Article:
Netflix is already feeling the pain of raising prices essentially 60 percent for its DVD and streaming videos service. Although Netflix subscribers have surpassed the 25 million mark, a survey from The Diffusion Group estimates about 2.5 million subscribers will drop the service when the price hike goes into effect in September.
Netflix recently announced it is launching new unlimited DVD-only plans in the U.S. at $7.99 a month for the one-DVD-out-at-a-time plan and $11.99 for two DVDs at a time. The unlimited streaming plan will remain at $7.99 a month. The price for getting both unlimited streaming and unlimited DVDs will be $15.98 a month. The changes go into effect on Sept. 1 for existing members.
"Simply stated, Netflix has been on a rip, fueled by a growing base of very satisfied consumers -- especially when it came to streaming-video users," The Diffusion Group said in a report. "At the same time, Netflix was spending a fortune to buy distribution rights to better content on better terms and planning for rapid international expansion."
Netflix's second-quarter earnings statement hinted at the reasoning behind separating pricing for the DVD and streaming combo pricing: "During the quarter, the streaming-only plan continued to gain in popularity, with nearly 75 percent of our new subscribers signing up for it. With the rapid adoption of streaming, DVD shipments for Netflix have likely peaked."
"Our estimate is that by end of Q3 in the U.S., we'll have about 22 million people subscribing to our streaming service, about 15 million people subscribing to our DVD service, and about 25 million total U.S. subscribers (with about 12 million people subscribing to both streaming and DVD)," it added.
By Netflix's own admission, it could lose up to three million subscribers over the model change. But some analysts still expect Netflix to perform well over the long haul.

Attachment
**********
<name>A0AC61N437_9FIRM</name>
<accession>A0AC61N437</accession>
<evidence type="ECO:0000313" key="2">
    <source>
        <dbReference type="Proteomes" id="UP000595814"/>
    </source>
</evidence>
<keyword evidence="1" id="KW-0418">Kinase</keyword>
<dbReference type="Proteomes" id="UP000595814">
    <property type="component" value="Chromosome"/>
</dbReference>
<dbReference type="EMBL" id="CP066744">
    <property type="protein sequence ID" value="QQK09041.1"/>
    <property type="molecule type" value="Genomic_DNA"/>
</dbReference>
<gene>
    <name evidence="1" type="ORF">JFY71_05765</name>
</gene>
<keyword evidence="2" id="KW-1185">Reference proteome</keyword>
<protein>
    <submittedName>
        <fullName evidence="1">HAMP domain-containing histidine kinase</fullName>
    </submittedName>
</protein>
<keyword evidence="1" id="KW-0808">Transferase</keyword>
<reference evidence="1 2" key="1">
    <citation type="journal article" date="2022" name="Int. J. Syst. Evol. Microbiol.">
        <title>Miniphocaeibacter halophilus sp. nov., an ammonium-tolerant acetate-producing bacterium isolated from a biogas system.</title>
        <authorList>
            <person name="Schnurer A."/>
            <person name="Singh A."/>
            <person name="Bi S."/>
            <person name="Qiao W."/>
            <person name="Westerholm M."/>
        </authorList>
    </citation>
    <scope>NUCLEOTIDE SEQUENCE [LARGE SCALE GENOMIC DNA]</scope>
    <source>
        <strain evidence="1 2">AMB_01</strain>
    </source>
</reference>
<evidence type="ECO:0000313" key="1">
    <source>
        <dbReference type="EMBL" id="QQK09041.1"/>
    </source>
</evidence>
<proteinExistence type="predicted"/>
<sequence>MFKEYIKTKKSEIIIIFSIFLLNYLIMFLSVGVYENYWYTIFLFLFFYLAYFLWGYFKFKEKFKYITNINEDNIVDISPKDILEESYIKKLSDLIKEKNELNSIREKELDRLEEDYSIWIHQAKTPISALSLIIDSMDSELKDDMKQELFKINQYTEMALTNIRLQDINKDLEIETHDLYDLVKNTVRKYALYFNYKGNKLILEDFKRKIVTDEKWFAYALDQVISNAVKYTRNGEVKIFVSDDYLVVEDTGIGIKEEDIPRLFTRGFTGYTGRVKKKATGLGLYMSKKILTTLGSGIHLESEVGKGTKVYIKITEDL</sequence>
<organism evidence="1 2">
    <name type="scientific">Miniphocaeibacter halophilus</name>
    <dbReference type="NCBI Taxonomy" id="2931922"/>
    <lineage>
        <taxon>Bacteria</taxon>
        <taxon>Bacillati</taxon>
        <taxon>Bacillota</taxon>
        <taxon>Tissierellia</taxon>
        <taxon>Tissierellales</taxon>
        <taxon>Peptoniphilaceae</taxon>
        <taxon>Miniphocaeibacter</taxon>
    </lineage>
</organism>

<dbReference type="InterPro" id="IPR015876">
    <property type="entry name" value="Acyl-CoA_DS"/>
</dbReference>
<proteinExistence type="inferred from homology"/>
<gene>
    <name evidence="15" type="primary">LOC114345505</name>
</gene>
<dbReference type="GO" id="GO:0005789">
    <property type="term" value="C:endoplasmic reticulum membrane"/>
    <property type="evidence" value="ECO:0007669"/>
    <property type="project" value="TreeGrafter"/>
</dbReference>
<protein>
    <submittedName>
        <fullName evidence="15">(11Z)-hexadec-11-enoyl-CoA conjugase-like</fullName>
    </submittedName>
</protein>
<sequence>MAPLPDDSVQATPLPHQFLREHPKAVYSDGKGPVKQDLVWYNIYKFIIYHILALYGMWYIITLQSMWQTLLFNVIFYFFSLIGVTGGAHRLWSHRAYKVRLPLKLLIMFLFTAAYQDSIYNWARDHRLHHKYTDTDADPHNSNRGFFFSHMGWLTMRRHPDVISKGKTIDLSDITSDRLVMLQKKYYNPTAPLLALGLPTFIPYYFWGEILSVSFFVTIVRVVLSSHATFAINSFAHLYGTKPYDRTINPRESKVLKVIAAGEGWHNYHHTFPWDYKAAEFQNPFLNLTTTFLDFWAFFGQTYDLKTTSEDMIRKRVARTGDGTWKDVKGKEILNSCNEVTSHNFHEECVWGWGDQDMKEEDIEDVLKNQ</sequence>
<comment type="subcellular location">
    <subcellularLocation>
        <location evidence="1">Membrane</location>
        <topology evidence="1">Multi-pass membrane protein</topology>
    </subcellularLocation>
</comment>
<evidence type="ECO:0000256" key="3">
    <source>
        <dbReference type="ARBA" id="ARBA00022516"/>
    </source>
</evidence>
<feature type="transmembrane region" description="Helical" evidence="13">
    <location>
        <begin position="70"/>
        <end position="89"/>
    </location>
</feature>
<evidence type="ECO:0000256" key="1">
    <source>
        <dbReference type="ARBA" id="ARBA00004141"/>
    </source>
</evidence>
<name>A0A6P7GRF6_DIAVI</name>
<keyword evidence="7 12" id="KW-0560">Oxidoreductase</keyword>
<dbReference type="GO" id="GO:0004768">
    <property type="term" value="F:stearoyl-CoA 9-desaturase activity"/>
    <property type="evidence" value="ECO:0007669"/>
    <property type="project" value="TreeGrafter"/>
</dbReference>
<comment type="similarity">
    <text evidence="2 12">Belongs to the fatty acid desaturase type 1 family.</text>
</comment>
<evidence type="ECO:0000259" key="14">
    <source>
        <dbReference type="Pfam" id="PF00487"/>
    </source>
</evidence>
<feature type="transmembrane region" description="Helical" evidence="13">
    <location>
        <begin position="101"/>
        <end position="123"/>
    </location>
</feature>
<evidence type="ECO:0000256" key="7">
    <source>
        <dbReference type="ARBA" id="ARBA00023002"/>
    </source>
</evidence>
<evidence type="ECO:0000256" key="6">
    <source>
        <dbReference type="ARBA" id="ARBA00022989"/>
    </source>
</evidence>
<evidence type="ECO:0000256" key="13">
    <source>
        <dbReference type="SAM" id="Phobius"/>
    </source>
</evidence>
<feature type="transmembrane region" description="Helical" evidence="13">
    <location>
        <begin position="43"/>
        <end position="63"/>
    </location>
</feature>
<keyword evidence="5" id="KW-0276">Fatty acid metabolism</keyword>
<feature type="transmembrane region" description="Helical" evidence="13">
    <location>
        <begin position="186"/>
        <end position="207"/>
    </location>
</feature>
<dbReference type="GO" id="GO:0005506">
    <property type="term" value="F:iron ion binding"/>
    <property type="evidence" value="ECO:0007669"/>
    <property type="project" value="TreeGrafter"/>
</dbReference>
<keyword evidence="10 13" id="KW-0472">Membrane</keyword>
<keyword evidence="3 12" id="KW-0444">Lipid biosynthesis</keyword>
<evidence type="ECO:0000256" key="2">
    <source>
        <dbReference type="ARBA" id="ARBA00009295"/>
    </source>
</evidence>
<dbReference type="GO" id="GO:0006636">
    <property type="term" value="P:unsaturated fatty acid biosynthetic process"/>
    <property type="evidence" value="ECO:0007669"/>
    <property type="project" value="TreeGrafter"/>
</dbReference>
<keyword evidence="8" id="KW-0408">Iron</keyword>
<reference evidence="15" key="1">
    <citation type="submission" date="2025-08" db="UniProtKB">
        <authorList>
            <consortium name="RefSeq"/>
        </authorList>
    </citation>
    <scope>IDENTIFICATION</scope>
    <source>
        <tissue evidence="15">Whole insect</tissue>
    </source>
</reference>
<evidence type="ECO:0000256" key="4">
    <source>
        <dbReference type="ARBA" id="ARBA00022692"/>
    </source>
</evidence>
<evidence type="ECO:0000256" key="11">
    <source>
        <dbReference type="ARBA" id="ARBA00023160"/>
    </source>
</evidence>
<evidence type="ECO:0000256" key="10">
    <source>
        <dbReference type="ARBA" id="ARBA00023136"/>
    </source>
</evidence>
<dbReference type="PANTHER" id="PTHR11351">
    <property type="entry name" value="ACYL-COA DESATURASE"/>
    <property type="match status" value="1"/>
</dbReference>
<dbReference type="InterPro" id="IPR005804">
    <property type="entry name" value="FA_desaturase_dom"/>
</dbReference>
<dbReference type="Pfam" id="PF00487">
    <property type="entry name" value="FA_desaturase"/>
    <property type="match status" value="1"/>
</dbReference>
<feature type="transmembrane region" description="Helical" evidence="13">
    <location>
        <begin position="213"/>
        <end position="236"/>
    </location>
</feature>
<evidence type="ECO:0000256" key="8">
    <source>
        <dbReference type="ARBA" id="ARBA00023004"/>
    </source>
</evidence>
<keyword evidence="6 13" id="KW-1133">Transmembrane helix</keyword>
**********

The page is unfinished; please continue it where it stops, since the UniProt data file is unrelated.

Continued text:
A Fundamental Change
Charles King, principal analyst at Pund-IT, said Netflix took an interesting approach when it offered streaming service free for months. It was a move that allowed Netflix to pique the interest of its customer base and see if there was a viable business model.
"Over the years we've seen consumers cry when vendors attempted to begin charging for what had been a free service up until that point," King said. "Netflix may have the final word here because there are very few other options and there are no other options that I am aware of that have the breadth of options that Netflix does."
Although as a customer King doesn't mind paying the price increase for both DVD and streaming content, he said announcing a price increase during a difficult economy is obviously going to rub people the wrong way. Still, for consumers who are already paying $60 or $70 a month for cable television, an $8 charge for 24-hour streaming per month seems like a drop in the bucket to King.
"We are going through a period of fundamental change both in the Internet and in the way that people are using it. People are accessing the Internet with entirely new generations of devices from any place at any time," King said. "The Netflix streaming service is one that can be adapted in numerous ways that haven't even been explored yet. If money runs toward quality, as the old saying goes, then the company should be fine. But that doesn't mean that people won't be ticked off."
Posted: 2011-08-12 @ 8:41am PT
Please don't increase the cost of Netflix,finally thought I had found someting that I could afford
Posted: 2011-07-27 @ 7:47am PT
If Netflix raises their prices, I'm canceling my subscription.